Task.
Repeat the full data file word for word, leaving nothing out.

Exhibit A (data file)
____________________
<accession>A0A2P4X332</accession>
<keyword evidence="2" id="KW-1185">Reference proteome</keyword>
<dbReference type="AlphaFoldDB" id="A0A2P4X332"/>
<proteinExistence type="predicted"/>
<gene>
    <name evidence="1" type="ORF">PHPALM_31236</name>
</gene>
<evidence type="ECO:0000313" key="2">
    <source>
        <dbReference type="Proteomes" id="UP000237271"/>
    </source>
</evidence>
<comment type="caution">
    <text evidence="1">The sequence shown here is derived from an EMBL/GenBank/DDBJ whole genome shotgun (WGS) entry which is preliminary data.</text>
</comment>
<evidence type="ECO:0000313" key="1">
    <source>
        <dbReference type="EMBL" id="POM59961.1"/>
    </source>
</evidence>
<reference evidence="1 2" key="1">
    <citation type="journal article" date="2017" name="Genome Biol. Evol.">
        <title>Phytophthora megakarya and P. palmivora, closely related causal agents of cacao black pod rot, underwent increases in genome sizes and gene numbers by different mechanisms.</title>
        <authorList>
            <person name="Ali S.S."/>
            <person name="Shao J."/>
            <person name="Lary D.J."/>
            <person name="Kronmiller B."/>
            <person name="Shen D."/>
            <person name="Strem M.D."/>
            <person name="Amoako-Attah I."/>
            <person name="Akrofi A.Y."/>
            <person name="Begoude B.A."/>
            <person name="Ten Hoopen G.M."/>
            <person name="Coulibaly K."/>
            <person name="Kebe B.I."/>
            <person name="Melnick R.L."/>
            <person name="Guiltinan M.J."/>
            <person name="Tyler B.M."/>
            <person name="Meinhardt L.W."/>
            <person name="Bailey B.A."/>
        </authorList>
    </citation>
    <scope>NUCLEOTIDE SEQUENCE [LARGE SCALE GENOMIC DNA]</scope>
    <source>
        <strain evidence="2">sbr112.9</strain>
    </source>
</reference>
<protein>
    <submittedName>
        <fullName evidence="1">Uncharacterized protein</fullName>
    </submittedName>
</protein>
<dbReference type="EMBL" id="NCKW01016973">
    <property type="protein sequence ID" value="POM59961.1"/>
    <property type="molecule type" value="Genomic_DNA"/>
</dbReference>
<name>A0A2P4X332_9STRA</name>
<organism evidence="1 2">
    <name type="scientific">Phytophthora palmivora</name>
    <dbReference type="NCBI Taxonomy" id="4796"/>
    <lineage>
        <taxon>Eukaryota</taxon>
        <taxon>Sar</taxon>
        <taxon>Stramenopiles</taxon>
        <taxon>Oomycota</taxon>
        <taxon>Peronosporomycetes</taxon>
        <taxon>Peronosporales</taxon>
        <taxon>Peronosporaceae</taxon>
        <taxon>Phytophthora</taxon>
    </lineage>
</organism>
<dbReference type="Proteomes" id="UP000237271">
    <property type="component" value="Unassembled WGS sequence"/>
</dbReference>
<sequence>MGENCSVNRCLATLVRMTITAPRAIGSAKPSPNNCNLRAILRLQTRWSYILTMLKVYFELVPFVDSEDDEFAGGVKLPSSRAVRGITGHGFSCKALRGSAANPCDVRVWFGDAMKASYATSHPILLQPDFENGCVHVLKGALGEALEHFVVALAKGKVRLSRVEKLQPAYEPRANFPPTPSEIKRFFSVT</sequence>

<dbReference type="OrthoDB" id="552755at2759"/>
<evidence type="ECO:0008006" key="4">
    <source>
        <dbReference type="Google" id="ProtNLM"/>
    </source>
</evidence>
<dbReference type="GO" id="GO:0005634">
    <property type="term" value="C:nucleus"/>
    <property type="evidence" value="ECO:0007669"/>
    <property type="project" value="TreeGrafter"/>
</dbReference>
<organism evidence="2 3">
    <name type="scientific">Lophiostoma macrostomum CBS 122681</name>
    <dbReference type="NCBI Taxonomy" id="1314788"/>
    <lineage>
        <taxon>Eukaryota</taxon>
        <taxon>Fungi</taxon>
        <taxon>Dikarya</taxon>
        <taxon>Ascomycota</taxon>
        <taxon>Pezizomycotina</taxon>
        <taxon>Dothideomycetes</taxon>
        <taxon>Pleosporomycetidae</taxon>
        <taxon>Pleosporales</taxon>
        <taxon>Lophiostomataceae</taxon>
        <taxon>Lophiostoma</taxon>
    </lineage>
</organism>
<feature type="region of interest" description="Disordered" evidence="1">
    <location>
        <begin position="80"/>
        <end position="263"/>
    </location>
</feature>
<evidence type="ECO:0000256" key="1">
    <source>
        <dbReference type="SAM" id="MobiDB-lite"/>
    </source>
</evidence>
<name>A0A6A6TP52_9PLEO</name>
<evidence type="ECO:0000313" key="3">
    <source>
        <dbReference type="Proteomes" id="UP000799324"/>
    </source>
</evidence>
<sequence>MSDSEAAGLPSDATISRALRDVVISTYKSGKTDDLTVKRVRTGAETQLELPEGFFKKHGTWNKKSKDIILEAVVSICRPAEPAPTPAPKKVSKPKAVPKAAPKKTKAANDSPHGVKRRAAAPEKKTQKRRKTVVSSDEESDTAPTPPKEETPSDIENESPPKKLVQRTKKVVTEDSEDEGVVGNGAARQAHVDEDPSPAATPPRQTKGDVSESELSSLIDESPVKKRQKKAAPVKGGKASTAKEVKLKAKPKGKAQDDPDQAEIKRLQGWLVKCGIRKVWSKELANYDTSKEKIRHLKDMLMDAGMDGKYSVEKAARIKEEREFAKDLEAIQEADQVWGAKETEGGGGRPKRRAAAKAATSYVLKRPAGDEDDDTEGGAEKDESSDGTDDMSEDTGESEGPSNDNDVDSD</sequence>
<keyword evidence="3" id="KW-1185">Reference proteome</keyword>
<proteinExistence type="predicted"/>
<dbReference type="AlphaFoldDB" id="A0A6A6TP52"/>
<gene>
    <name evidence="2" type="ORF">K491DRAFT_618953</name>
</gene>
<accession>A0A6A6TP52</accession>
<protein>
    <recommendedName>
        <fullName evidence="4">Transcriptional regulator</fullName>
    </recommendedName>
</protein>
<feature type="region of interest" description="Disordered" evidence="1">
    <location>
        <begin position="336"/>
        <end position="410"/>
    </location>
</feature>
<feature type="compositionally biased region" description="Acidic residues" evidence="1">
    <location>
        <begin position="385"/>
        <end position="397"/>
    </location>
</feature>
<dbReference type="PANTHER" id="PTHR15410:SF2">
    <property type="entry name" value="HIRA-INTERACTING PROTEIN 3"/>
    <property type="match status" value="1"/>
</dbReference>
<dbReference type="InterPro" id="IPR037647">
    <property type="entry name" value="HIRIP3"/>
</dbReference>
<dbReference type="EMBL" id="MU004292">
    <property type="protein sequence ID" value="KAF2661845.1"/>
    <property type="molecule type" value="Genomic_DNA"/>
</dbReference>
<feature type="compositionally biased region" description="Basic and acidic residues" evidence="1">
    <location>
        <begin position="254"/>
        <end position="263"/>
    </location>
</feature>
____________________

<accession>A0A2P4X332</accession>
<keyword evidence="2" id="KW-1185">Reference proteome</keyword>
<dbReference type="AlphaFoldDB" id="A0A2P4X332"/>
<proteinExistence type="predicted"/>
<gene>
    <name evidence="1" type="ORF">PHPALM_31236</name>
</gene>
<evidence type="ECO:0000313" key="2">
    <source>
        <dbReference type="Proteomes" id="UP000237271"/>
    </source>
</evidence>
<comment type="caution">
    <text evidence="1">The sequence shown here is derived from an EMBL/GenBank/DDBJ whole genome shotgun (WGS) entry which is preliminary data.</text>
</comment>
<evidence type="ECO:0000313" key="1">
    <source>
        <dbReference type="EMBL" id="POM59961.1"/>
    </source>
</evidence>
<reference evidence="1 2" key="1">
    <citation type="journal article" date="2017" name="Genome Biol. Evol.">
        <title>Phytophthora megakarya and P. palmivora, closely related causal agents of cacao black pod rot, underwent increases in genome sizes and gene numbers by different mechanisms.</title>
        <authorList>
            <person name="Ali S.S."/>
            <person name="Shao J."/>
            <person name="Lary D.J."/>
            <person name="Kronmiller B."/>
            <person name="Shen D."/>
            <person name="Strem M.D."/>
            <person name="Amoako-Attah I."/>
            <person name="Akrofi A.Y."/>
            <person name="Begoude B.A."/>
            <person name="Ten Hoopen G.M."/>
            <person name="Coulibaly K."/>
            <person name="Kebe B.I."/>
            <person name="Melnick R.L."/>
            <person name="Guiltinan M.J."/>
            <person name="Tyler B.M."/>
            <person name="Meinhardt L.W."/>
            <person name="Bailey B.A."/>
        </authorList>
    </citation>
    <scope>NUCLEOTIDE SEQUENCE [LARGE SCALE GENOMIC DNA]</scope>
    <source>
        <strain evidence="2">sbr112.9</strain>
    </source>
</reference>
<protein>
    <submittedName>
        <fullName evidence="1">Uncharacterized protein</fullName>
    </submittedName>
</protein>
<dbReference type="EMBL" id="NCKW01016973">
    <property type="protein sequence ID" value="POM59961.1"/>
    <property type="molecule type" value="Genomic_DNA"/>
</dbReference>
<name>A0A2P4X332_9STRA</name>
<organism evidence="1 2">
    <name type="scientific">Phytophthora palmivora</name>
    <dbReference type="NCBI Taxonomy" id="4796"/>
    <lineage>
        <taxon>Eukaryota</taxon>
        <taxon>Sar</taxon>
        <taxon>Stramenopiles</taxon>
        <taxon>Oomycota</taxon>
        <taxon>Peronosporomycetes</taxon>
        <taxon>Peronosporales</taxon>
        <taxon>Peronosporaceae</taxon>
        <taxon>Phytophthora</taxon>
    </lineage>
</organism>
<dbReference type="Proteomes" id="UP000237271">
    <property type="component" value="Unassembled WGS sequence"/>
</dbReference>
<sequence>MGENCSVNRCLATLVRMTITAPRAIGSAKPSPNNCNLRAILRLQTRWSYILTMLKVYFELVPFVDSEDDEFAGGVKLPSSRAVRGITGHGFSCKALRGSAANPCDVRVWFGDAMKASYATSHPILLQPDFENGCVHVLKGALGEALEHFVVALAKGKVRLSRVEKLQPAYEPRANFPPTPSEIKRFFSVT</sequence>

<dbReference type="OrthoDB" id="552755at2759"/>
<evidence type="ECO:0008006" key="4">
    <source>
        <dbReference type="Google" id="ProtNLM"/>
    </source>
</evidence>
<dbReference type="GO" id="GO:0005634">
    <property type="term" value="C:nucleus"/>
    <property type="evidence" value="ECO:0007669"/>
    <property type="project" value="TreeGrafter"/>
</dbReference>
<organism evidence="2 3">
    <name type="scientific">Lophiostoma macrostomum CBS 122681</name>
    <dbReference type="NCBI Taxonomy" id="1314788"/>
    <lineage>
        <taxon>Eukaryota</taxon>
        <taxon>Fungi</taxon>
        <taxon>Dikarya</taxon>
        <taxon>Ascomycota</taxon>
        <taxon>Pezizomycotina</taxon>
        <taxon>Dothideomycetes</taxon>
        <taxon>Pleosporomycetidae</taxon>
        <taxon>Pleosporales</taxon>
        <taxon>Lophiostomataceae</taxon>
        <taxon>Lophiostoma</taxon>
    </lineage>
</organism>
<feature type="region of interest" description="Disordered" evidence="1">
    <location>
        <begin position="80"/>
        <end position="263"/>
    </location>
</feature>
<evidence type="ECO:0000256" key="1">
    <source>
        <dbReference type="SAM" id="MobiDB-lite"/>
    </source>
</evidence>
<name>A0A6A6TP52_9PLEO</name>
<evidence type="ECO:0000313" key="3">
    <source>
        <dbReference type="Proteomes" id="UP000799324"/>
    </source>
</evidence>
<sequence>MSDSEAAGLPSDATISRALRDVVISTYKSGKTDDLTVKRVRTGAETQLELPEGFFKKHGTWNKKSKDIILEAVVSICRPAEPAPTPAPKKVSKPKAVPKAAPKKTKAANDSPHGVKRRAAAPEKKTQKRRKTVVSSDEESDTAPTPPKEETPSDIENESPPKKLVQRTKKVVTEDSEDEGVVGNGAARQAHVDEDPSPAATPPRQTKGDVSESELSSLIDESPVKKRQKKAAPVKGGKASTAKEVKLKAKPKGKAQDDPDQAEIKRLQGWLVKCGIRKVWSKELANYDTSKEKIRHLKDMLMDAGMDGKYSVEKAARIKEEREFAKDLEAIQEADQVWGAKETEGGGGRPKRRAAAKAATSYVLKRPAGDEDDDTEGGAEKDESSDGTDDMSEDTGESEGPSNDNDVDSD</sequence>
<keyword evidence="3" id="KW-1185">Reference proteome</keyword>
<proteinExistence type="predicted"/>
<dbReference type="AlphaFoldDB" id="A0A6A6TP52"/>
<gene>
    <name evidence="2" type="ORF">K491DRAFT_618953</name>
</gene>
<accession>A0A6A6TP52</accession>
<protein>
    <recommendedName>
        <fullName evidence="4">Transcriptional regulator</fullName>
    </recommendedName>
</protein>
<feature type="region of interest" description="Disordered" evidence="1">
    <location>
        <begin position="336"/>
        <end position="410"/>
    </location>
</feature>
<feature type="compositionally biased region" description="Acidic residues" evidence="1">
    <location>
        <begin position="385"/>
        <end position="397"/>
    </location>
</feature>
<dbReference type="PANTHER" id="PTHR15410:SF2">
    <property type="entry name" value="HIRA-INTERACTING PROTEIN 3"/>
    <property type="match status" value="1"/>
</dbReference>
<dbReference type="InterPro" id="IPR037647">
    <property type="entry name" value="HIRIP3"/>
</dbReference>
<dbReference type="EMBL" id="MU004292">
    <property type="protein sequence ID" value="KAF2661845.1"/>
    <property type="molecule type" value="Genomic_DNA"/>
</dbReference>
<feature type="compositionally biased region" description="Basic and acidic residues" evidence="1">
    <location>
        <begin position="254"/>
        <end position="263"/>
    </location>
</feature>